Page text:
Undone by a Truckload of Cliches: 'Gangster' Review - The New Indian Express

Undone by a Truckload of Cliches: 'Gangster' Review

Published: 13th April 2014 12:19 PM

Last Updated: 09th May 2014 11:03 AM

If you have seen even two decent gangster films, the script and treatment of this Mammootty-starrer will come across as completely banal. The story penned by Ahmed Sidhique and Abhilash Kumar is cliche-ridden and nowhere near the standards expected from this much-hyped film.

‘Gangster’ is a shoddily-directed, unimaginatively scripted and a poorly executed movie. Matters are not helped by the predictable performances of the actors and the endless dragging. With not a single memorable one-liner or a gritty character or an edge-of-the-seat fight sequence, all the marketing gimmicks in the run-up to the release come undone. It is slick in style, but substance is sorely missing.

The camera work by Alby is one of the rare high-points- the dark-tinted shots, and  especially the flashback scenes, along with the stylish animation in the beginning are worth the money spent but the effort is marred by the shoddy editing.

The film narrates the story of Akbar Ali (Mammootty), ‘Uncle’ Sam (John Paul) and Mani Menon (Kunchan) who rule the Mangalore Port mafia. Akbar is irked when Sam’s nephew Anto Pandhare (Shekar Menon) returns from abroad and tries to smuggle contaminated vaccines through the port. The equations of power are disturbed. The newly-married Akbar’s wife Sana (Nyla Usha) gets killed in a bomb blast executed by Anto. The seething don goes for salvation to Ajmer, and returns rejuvenated to exact revenge. But when this story translates onto the screen, what we see goes something like this: Every now and then a Range Rover or two pass through an unknown sunny stretch of road. Every now and then a salt-and-pepper haired don changes his stylish glasses and jackets. A pretentious baddie is seen snorting cocaine.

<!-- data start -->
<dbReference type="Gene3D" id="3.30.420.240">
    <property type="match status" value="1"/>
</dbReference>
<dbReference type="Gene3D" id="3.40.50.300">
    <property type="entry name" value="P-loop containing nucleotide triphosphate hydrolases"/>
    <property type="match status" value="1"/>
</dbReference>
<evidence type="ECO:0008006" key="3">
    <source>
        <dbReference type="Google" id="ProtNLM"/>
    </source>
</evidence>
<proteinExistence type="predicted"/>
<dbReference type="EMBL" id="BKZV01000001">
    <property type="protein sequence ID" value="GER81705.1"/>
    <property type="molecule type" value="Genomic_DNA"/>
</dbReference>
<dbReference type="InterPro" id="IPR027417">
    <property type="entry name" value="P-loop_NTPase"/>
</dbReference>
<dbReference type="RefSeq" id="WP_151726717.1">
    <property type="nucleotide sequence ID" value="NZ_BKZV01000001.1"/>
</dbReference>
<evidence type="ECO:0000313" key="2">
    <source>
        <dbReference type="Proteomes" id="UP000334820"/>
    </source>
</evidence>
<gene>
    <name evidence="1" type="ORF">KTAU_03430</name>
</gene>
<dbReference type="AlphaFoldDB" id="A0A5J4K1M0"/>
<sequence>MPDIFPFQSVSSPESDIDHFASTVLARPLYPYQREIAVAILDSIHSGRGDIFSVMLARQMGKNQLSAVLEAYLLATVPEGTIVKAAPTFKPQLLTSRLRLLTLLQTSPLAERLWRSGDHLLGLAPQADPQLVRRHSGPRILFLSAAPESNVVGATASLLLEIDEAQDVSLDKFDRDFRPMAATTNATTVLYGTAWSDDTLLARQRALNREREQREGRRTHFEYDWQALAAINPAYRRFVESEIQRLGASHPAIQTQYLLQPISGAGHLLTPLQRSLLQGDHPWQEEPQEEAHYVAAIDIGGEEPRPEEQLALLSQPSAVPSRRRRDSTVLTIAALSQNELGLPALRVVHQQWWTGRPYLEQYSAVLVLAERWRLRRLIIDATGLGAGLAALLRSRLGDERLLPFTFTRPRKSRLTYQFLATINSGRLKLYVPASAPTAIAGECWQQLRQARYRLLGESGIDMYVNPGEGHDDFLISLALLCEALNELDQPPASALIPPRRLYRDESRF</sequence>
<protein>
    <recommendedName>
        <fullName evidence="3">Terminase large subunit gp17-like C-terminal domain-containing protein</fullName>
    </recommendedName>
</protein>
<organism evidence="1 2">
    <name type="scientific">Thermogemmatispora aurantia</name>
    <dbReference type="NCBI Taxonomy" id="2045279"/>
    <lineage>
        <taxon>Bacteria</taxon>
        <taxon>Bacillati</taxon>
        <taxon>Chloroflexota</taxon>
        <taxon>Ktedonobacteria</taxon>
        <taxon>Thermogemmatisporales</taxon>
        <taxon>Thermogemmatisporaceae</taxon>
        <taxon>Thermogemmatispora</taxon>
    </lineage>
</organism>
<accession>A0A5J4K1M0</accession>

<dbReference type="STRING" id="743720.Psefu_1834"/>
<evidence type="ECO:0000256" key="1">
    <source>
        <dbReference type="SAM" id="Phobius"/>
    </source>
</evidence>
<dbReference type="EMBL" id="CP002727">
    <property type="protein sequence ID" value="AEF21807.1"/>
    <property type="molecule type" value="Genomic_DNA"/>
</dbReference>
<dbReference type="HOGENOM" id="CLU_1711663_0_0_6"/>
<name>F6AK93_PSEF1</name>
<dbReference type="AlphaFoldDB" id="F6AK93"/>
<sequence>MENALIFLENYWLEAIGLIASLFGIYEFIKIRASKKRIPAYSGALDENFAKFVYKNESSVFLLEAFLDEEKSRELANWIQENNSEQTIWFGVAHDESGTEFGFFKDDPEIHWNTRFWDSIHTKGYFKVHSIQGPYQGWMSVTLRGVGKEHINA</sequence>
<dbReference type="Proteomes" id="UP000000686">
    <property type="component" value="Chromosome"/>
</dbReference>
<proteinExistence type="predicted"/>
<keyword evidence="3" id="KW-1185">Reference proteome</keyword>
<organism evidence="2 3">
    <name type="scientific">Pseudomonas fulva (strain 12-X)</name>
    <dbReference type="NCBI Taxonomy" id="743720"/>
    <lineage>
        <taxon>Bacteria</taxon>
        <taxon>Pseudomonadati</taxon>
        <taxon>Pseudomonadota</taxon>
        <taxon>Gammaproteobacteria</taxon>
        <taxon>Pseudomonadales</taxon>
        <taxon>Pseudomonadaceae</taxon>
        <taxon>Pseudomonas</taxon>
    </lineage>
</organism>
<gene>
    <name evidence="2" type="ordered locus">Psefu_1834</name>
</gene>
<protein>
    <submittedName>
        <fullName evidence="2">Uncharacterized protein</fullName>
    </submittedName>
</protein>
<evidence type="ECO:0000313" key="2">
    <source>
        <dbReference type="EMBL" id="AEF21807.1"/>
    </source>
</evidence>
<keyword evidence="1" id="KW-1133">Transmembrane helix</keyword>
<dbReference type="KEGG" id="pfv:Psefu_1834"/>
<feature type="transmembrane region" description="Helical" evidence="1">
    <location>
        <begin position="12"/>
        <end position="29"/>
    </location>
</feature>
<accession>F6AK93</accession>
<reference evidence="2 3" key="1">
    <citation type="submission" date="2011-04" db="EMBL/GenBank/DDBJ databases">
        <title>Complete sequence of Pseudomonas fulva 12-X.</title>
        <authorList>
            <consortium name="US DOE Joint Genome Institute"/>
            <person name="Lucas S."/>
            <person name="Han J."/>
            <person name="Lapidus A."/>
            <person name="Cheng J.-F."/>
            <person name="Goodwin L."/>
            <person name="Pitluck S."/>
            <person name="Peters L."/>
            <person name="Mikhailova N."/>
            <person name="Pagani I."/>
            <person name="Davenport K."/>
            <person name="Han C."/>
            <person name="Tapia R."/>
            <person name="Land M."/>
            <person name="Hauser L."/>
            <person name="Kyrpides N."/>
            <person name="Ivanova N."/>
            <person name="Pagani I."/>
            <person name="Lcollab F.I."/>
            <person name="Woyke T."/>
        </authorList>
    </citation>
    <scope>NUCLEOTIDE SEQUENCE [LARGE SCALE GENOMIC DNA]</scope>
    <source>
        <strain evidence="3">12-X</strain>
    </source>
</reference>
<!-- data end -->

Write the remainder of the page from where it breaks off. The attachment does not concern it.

Random gun fires and hand combats crowd the picture, killing several people and leave the audience disgruntled. As an industry, Mollywood is not lacking in noir cinema and there have been successes right from ‘Irupathaam Noottand’ all the way down to ‘Big B’. The industry is also part of the larger frame where well-made noir has received applause from both the masses and the critics, be it from the good phase of Ram Gopal Varma or, putting it in an Asian perspective, the ones like ‘Internal Affairs’. So it is not like mob movies have been the monopoly of Hollywood. ‘Gangster’ could have also been another gem in the Asian crown of noir, but it fails to deliver. Had the director spent time on his story and etched his characters well.

The stunning looks don’t add up to the strength of Mammootty’s don avatar. Shekar Menon has made an effort to be the rogue baddie but is no match against the all-powerful don persona of the megastar. Nyla Usha and Aparna Gopinath have tried to make the most of what comes their way, but sadly, it isn’t much. Hareesh Peradi is wasted in his confined role as Mammootty’s Man Friday. The rest of the cast too does not get much of a chance to pitch in any memorable performances, thanks to cliched storyline.

The strain of a director to appease the fans of a superstar is all that comes across in this film, which is really a sorry state of affairs, especially when an actor and a director of such calibre are involved.

Film: Gangster

Director: Aashiq Abu

Cast: Mammootty, John Paul, T G Ravi, Nyla Usha, Aparna Gopinath, Kunchan

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